The state of the industry, through Technomic and GE Capital’s eyes, is improving. Sloooowly.
In two information-packed sessions at the Restaurant Leadership Conference, the companies portrayed an industry still struggling, but finding more success than a year ago. In fact, there were nearly no negative metrics. Everything is improving… slooooowly.
The industry will grow this year, according to Technomic, but only by 3.7%.
There was an increase in personal consumption in the fourth quarter of 2010, according to GE, but only by 4 percent.
"Our consumers are coming back," proclaimed Todd S. Jones, managing director of GE Capital, Franchise Finance. But those consumers remain "fragile," with a recent 10 percent drop in consumer confidence based on the Japanese disaster and the upheaval in the Middle East. (So, yes, a Japanese earthquake impacts your bottom line.)
But the numbers, across the board, are positive, just not exciting. Other metrics the two companies outlined:
- GDP saw its fifth consecutive increase in the fourth quarter of 2010.
- As of February, consumer confidence was at 70 points, on an indicator of 100, up from a low of 25 in July ’08.
- Unemployment is at 9.5 percent, down from a high of 10.4 percent in February 2010.
- After growth in grocery spending left restaurant spending in the dust in ’09, restaurant spend is now growing faster than retail.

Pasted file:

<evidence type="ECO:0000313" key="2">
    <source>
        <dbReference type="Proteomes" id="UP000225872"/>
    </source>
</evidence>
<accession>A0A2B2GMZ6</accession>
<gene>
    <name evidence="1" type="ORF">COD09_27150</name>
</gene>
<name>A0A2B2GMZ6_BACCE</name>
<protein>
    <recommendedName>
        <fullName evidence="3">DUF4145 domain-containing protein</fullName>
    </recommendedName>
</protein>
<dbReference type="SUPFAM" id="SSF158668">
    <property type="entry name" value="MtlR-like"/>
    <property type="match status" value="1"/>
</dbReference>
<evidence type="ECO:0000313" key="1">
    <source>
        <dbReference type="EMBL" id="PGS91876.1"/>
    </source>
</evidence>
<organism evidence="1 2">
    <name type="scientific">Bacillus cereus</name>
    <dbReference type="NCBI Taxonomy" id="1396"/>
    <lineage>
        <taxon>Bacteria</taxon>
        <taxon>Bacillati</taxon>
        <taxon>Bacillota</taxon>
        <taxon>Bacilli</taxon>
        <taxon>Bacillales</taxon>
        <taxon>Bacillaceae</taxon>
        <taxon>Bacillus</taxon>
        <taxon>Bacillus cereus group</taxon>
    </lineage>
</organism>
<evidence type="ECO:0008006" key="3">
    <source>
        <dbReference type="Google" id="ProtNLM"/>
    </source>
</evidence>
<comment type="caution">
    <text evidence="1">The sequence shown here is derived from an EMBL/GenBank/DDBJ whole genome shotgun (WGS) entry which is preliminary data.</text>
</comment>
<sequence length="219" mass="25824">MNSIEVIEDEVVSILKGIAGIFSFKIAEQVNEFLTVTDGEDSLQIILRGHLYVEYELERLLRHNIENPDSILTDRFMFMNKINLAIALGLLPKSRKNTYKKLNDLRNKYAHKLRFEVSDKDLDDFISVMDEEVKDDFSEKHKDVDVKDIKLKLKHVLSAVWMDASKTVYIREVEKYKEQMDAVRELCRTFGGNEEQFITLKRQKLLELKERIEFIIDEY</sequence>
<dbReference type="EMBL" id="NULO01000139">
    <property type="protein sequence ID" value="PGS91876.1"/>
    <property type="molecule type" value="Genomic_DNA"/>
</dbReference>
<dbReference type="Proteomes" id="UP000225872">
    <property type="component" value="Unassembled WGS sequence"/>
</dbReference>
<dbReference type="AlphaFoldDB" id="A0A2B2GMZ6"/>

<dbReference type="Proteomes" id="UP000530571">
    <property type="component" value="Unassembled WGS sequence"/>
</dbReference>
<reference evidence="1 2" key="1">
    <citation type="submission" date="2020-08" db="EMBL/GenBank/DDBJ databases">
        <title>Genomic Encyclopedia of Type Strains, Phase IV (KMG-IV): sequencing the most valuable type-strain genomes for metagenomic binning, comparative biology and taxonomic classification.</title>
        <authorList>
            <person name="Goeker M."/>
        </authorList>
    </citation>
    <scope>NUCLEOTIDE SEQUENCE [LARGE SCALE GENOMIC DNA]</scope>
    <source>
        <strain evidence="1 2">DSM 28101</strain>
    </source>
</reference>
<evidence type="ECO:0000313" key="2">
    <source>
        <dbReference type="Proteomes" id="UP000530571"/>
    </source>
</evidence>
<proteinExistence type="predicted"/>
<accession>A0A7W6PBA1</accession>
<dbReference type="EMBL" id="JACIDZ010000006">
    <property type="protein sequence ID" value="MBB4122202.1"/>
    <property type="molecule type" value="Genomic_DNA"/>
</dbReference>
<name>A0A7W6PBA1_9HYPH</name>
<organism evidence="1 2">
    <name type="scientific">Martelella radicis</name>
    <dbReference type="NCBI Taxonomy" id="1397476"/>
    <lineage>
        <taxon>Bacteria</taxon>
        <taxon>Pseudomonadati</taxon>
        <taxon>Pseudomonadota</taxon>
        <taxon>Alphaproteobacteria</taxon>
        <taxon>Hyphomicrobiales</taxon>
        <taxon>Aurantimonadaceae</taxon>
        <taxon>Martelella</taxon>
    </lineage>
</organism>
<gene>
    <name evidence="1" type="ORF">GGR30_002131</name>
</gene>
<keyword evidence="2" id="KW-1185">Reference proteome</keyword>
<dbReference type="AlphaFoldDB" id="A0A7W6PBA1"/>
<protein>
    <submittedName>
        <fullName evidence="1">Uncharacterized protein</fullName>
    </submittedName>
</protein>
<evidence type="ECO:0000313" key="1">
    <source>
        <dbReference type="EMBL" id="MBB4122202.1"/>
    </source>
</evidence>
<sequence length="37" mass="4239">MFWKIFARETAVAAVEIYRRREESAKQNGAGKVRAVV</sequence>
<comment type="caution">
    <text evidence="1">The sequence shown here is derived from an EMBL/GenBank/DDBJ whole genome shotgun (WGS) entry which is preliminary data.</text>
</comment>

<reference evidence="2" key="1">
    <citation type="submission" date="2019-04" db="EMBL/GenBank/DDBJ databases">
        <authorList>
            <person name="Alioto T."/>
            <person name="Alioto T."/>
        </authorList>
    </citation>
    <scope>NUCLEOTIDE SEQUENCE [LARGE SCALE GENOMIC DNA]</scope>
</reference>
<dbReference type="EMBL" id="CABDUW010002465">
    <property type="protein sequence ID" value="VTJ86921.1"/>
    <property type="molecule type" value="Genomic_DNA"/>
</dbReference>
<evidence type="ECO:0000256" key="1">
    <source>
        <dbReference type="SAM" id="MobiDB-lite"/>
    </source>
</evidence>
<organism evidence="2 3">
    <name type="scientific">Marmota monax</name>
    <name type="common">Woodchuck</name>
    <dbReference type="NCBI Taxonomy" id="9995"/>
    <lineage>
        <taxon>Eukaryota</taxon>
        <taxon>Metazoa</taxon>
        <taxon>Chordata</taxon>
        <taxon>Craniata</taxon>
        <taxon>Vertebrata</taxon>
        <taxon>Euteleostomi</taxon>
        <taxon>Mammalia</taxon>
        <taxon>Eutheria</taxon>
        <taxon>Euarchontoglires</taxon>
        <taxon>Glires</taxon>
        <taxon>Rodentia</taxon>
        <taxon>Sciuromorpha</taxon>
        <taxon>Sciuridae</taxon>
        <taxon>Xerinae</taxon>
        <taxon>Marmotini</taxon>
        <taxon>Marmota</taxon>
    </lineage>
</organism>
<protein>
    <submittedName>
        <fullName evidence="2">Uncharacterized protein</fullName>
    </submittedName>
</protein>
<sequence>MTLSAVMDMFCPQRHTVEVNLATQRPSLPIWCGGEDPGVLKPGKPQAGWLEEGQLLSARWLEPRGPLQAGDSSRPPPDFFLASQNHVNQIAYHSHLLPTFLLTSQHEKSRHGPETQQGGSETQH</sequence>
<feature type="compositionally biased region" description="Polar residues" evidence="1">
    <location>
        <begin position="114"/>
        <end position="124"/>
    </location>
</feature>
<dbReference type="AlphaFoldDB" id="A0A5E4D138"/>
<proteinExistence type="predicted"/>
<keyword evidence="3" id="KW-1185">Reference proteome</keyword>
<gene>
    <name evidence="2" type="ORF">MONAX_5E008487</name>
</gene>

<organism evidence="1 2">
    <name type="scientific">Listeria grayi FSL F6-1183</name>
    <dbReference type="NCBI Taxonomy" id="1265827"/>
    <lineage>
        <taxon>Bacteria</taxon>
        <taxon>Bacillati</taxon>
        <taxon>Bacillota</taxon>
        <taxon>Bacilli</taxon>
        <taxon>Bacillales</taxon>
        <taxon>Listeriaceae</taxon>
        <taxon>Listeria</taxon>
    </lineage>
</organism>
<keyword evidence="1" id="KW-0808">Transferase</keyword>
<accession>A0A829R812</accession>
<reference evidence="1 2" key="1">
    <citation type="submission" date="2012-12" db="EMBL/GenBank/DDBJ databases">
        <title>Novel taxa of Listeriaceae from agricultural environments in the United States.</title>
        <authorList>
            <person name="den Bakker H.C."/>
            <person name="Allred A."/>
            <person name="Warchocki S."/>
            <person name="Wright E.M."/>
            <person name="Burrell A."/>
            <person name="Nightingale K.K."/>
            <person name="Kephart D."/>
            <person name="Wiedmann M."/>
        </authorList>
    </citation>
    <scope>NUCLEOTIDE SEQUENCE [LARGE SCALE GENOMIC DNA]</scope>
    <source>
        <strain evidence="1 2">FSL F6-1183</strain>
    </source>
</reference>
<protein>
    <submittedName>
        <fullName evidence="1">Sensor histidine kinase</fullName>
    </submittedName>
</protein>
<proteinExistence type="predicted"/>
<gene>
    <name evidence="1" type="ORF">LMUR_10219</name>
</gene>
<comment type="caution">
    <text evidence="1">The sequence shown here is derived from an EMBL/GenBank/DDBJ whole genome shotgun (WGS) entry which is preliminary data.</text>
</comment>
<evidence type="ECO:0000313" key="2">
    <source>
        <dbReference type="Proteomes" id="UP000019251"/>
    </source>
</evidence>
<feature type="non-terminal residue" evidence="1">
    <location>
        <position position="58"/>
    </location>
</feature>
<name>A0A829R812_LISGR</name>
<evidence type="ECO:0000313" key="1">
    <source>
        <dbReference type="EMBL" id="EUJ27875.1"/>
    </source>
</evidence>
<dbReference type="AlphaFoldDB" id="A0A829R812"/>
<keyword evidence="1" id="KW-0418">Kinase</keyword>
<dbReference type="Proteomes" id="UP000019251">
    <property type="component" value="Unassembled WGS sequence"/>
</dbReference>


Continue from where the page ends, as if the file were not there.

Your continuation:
- Restaurant sales have increased by 3 percent as of February after declines through the whole of ’09.
- QSR, fast casual, casual and family segments are all seeing positive growth.
But you could say operators are pretty fragile these days too, and nobody can help but notice the two dark clouds on the horizon. But according to Jones, increased commodity prices and gas prices may not impact consumer confidence and spending as it has in the past.
"We saw last year that the consumer savings rate spiked," he says. “Disposal personal income grew during the downturn, but it went into savings… Consumers feeling more comfortable spending some of that money… Our consumers and economy are more resilient to shocks."
Technomic President Ron Paul even went so far as to say that the taboo of raising menu pricing may not be so taboo anymore.
"The environment is so saturated with information on [rising] food prices. I think consumers won’t be shocked [to see menu prices go up]."
To put a fine point on the topic, Paul showed a slide showing responses to the survey question, “What are the main things that would cause prices at restaurants to increase?”
Sixty-seven percent of respondents said rising food prices. Thirteen percent said it would be because restaurants want to make more money.
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